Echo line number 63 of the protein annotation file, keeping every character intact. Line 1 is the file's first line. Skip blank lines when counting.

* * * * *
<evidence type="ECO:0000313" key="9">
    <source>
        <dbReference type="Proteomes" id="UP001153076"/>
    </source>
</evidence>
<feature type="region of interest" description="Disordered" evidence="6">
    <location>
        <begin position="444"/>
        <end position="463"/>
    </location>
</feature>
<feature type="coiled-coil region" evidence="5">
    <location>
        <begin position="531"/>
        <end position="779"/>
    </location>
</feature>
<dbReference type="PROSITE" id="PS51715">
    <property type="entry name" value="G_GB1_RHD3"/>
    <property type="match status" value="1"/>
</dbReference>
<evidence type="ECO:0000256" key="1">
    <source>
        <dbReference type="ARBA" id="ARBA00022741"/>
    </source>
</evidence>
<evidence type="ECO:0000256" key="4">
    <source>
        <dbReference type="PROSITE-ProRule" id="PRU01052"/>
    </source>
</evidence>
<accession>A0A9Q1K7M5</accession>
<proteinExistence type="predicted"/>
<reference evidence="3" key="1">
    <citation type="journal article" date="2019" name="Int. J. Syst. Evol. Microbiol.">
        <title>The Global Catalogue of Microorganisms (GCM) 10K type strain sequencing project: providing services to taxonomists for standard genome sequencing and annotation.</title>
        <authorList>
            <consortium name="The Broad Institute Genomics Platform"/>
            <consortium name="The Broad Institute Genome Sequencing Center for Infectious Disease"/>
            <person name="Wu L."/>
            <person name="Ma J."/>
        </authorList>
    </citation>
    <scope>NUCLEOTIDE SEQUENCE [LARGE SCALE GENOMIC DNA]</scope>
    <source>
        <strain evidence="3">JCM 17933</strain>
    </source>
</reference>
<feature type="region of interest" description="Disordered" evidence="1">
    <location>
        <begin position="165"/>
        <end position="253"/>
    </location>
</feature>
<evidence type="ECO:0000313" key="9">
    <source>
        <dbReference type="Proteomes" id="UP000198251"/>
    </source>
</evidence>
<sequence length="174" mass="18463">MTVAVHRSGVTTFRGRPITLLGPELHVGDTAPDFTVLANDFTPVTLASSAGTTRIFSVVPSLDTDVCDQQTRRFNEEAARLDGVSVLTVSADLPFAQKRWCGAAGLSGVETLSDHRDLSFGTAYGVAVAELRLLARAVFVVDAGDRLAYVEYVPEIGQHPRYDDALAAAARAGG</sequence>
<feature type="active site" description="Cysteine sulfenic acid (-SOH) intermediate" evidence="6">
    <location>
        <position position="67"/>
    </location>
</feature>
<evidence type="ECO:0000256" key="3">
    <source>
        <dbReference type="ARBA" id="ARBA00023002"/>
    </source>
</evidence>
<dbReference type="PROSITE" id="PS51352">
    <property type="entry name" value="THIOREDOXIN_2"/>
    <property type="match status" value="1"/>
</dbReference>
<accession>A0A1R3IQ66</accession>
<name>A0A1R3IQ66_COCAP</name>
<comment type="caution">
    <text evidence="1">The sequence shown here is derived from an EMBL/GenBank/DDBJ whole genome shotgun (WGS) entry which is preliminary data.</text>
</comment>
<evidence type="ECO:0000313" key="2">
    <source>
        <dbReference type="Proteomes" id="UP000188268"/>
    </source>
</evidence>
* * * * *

        <position position="67"/>